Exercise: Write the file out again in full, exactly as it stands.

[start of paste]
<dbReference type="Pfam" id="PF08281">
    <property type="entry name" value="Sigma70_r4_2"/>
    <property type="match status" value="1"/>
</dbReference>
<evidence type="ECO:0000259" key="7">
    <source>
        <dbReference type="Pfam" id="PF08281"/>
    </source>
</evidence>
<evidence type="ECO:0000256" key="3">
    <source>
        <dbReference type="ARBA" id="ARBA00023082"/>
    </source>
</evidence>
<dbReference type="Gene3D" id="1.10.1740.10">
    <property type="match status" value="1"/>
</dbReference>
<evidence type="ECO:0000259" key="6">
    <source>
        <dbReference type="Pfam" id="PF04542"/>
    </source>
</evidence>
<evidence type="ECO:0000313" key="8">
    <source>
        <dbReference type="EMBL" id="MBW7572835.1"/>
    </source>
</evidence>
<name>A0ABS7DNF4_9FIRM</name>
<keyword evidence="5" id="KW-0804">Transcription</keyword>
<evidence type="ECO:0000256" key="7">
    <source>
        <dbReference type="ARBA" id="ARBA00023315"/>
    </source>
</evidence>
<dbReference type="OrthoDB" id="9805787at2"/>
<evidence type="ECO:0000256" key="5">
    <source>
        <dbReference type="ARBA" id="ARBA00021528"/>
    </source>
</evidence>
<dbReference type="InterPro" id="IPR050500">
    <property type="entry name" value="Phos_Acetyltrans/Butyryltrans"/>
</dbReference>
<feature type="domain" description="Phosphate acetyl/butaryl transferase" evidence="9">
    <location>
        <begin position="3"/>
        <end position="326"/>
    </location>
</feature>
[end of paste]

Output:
<dbReference type="Pfam" id="PF08281">
    <property type="entry name" value="Sigma70_r4_2"/>
    <property type="match status" value="1"/>
</dbReference>
<evidence type="ECO:0000259" key="7">
    <source>
        <dbReference type="Pfam" id="PF08281"/>
    </source>
</evidence>
<evidence type="ECO:0000256" key="3">
    <source>
        <dbReference type="ARBA" id="ARBA00023082"/>
    </source>
</evidence>
<dbReference type="Gene3D" id="1.10.1740.10">
    <property type="match status" value="1"/>
</dbReference>
<evidence type="ECO:0000259" key="6">
    <source>
        <dbReference type="Pfam" id="PF04542"/>
    </source>
</evidence>
<evidence type="ECO:0000313" key="8">
    <source>
        <dbReference type="EMBL" id="MBW7572835.1"/>
    </source>
</evidence>
<name>A0ABS7DNF4_9FIRM</name>
<keyword evidence="5" id="KW-0804">Transcription</keyword>
<evidence type="ECO:0000256" key="7">
    <source>
        <dbReference type="ARBA" id="ARBA00023315"/>
    </source>
</evidence>
<dbReference type="OrthoDB" id="9805787at2"/>
<evidence type="ECO:0000256" key="5">
    <source>
        <dbReference type="ARBA" id="ARBA00021528"/>
    </source>
</evidence>
<dbReference type="InterPro" id="IPR050500">
    <property type="entry name" value="Phos_Acetyltrans/Butyryltrans"/>
</dbReference>
<feature type="domain" description="Phosphate acetyl/butaryl transferase" evidence="9">
    <location>
        <begin position="3"/>
        <end position="326"/>
    </location>
</feature>